Capital Caring Health: COVID-19 Update – As of March 12, 2020

The coronavirus Disease 2019 (COVID-19) outbreak continues to evolve rapidly, both globally and locally. In keeping with our Core Values, the safety of our staff and the quality of care we provide to our patients remain the two most important priorities at Capital Caring Health.

The Capital Caring Health Incident Command Center Team is taking steps to ensure the safety of our staff, volunteers, patients and family members.

The following new guidelines are now in effect as of March 12, 2020, at Capital Caring Health.

Patient Care

  • Capital Caring Health is following guidelines set by the Centers for Disease Control and Prevention (CDC) and has developed a comprehensive plan to maintain the safety of our staff while ensuring that we continue to provide the patients and their families with advanced illness care of the highest quality.
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Visitation to Inpatient Units 

  • Visitors will continue to be screened before entering any of our inpatient units.

Meetings at Neighborhood & Corporate Offices

  • Onsite meetings with vendors and other guests are discontinued; meetings should be conducted by teleconference or virtually (e.g. Skype) until further notice.

Chaplain, Grief Counselor and Social Worker Home and Facility Visits

  • In most cases, Chaplain, Grief Counselor and Social Worker visits will be conducted virtually.
  • If there is an urgent need for an on-site visit, caregivers should call 703-538-2066.

Grief Support Classes

  • Scheduled in-person support groups/workshops are suspended until further notice.
  • We will continue to provide individual grief support. However, grief counseling services will take place via the telephone until further notice.

Volunteer Services

  • All in-person volunteer services are suspended until further notice.
  • Volunteers who make Tuck-In Calls will make the call from their own homes in accordance with HIPAA regulations and guidance from their Community and Volunteer Engagement Manager.

Staying Informed

  • We are continuing to monitor this rapidly evolving situation, and our team has developed a comprehensive response plan to help maintain the safety and well-being of our employees, patients, families, and volunteers.

We will continue to provide updates as the situation evolves. Please refer to CDC resources below for additional updates.

COVID-19 Resources

CDC

Capital Caring Health

 

 

Capital Caring Health: COVID-19 Update – As of March 5, 2020

Capital Caring Health is working diligently to protect and educate our staff, volunteers, patients and families regarding COVID-19, also known as Coronavirus 2019.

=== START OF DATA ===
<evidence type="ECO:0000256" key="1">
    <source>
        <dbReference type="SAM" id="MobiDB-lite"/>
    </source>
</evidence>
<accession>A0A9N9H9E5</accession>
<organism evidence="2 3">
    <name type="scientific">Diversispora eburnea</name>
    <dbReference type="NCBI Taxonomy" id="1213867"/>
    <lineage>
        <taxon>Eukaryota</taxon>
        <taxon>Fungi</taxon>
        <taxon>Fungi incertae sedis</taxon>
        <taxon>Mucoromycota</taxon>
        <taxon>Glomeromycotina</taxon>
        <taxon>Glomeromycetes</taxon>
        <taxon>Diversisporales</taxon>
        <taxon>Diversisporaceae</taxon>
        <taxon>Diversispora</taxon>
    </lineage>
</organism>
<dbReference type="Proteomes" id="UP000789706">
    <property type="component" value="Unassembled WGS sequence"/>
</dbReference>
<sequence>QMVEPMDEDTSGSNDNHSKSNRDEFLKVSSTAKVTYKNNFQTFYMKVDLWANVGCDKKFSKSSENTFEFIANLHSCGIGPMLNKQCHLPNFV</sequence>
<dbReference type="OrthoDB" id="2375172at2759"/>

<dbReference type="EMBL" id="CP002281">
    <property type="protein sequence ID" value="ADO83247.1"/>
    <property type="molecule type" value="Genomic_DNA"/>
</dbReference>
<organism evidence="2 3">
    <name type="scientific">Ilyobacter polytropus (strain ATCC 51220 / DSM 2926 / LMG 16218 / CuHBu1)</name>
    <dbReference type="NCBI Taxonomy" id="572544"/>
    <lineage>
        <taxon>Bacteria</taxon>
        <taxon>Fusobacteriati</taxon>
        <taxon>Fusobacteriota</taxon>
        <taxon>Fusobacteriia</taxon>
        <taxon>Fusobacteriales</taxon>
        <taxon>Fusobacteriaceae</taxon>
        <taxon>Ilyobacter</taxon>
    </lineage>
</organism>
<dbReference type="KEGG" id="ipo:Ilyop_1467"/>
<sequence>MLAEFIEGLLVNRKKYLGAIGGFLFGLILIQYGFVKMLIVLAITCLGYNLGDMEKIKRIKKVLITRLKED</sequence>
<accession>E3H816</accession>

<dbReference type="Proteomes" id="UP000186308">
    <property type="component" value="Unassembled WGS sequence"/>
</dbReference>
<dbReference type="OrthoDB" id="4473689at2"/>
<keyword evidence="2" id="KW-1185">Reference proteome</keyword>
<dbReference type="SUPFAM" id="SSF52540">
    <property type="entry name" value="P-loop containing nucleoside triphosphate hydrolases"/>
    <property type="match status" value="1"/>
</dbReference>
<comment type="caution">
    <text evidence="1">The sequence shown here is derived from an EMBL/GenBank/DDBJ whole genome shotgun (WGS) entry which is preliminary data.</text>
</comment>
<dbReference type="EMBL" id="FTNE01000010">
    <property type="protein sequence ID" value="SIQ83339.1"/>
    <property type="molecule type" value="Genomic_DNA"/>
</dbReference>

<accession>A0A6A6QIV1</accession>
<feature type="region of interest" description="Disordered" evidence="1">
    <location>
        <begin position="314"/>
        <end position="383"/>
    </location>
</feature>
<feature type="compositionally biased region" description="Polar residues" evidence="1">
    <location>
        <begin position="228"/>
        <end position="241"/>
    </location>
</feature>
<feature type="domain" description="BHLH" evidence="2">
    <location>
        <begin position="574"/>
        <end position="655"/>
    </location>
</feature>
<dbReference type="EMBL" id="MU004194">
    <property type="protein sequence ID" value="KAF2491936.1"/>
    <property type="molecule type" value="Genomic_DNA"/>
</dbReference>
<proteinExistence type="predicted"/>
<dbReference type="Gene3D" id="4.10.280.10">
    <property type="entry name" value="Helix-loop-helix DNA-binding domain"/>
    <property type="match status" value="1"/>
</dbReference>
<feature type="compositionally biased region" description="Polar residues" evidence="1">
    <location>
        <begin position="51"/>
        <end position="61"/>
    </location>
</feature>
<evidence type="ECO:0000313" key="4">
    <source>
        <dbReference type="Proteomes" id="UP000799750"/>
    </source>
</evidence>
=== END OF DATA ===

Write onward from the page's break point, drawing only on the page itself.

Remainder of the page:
We are continually monitoring the current situation in the United States and in our specific care areas. Capital Caring Health will continue to provide updates as the situation evolves.

 

Frequently Asked Questions (FAQ)

What is COVID-19?

Coronavirus disease 2019 (COVID-19) is a respiratory illness that can spread from person to person. The virus that causes COVID-19 is a novel coronavirus that was first identified during an investigation into an outbreak in Wuhan, China.

How does COVID-19 Spread?

The virus is thought to spread mainly from person-to-person.

  • Between people who are in close contact with one another (within about 6 feet).
  • Through respiratory droplets produced when an infected person coughs or sneezes.

These droplets can land in the mouths or noses of people who are nearby or possibly be inhaled into the lungs.

What are the symptoms of COVID-19?
Patients with COVID-19 have had mild to severe respiratory illness with symptoms of:

  • fever
  • cough
  • shortness of breath

Where can I find more information and recommendations about COVID-19?

The Centers for Disease Control and Prevention (CDC) website has a page dedicated to COVID-19.  Other sources of information are the World Health Organization and state and local health departments.

What are the recommended ways to prevent the spread of COVID-19?

  • Wash your hands. Using soap and water for at least 20 seconds is recommended, but hand sanitizer with at least 60%-95% alcohol is also sufficient.  Be sure to wash all surfaces of your hands.
  • Stay home if you are sick. Individuals who have symptoms of acute respiratory illness are recommended to stay home and not come to work until they are free of fever (100.4° F [37.8° C] or greater using an oral thermometer), signs of a fever, and any other symptoms for at least 24 hours, without the use of fever-reducing or other symptom-altering medicines (e.g. cough suppressants).
  • Practice respiratory hygiene.  Cover your mouth and nose with a tissue when you cough or sneeze.  Put your used tissue in a waste basket.  If you don’t have a tissue, cough or sneeze into your upper sleeve, not your hands.
  • Perform routine environmental cleaning.  Routinely clean all frequently touched surfaces in the workplace, such as workstations, countertops, and doorknobs, using disposable wipes. Use the cleaning agents that are usually used in these areas and follow the directions on the label.
  • Avoid close contact with other people who are sick.

Stay informed

The CDC has the most current information about the virus, including everything you need to know about how the virus spreads, how it’s treated, how to protect yourself, and what to do if you get sick. Stay on top of the latest by visiting the CDC website, which is being updated frequently.

You can also learn how your state’s department of public health is responding to the situation by visiting the website for the state where you live. Click here for a list of the State Departments of Public Health.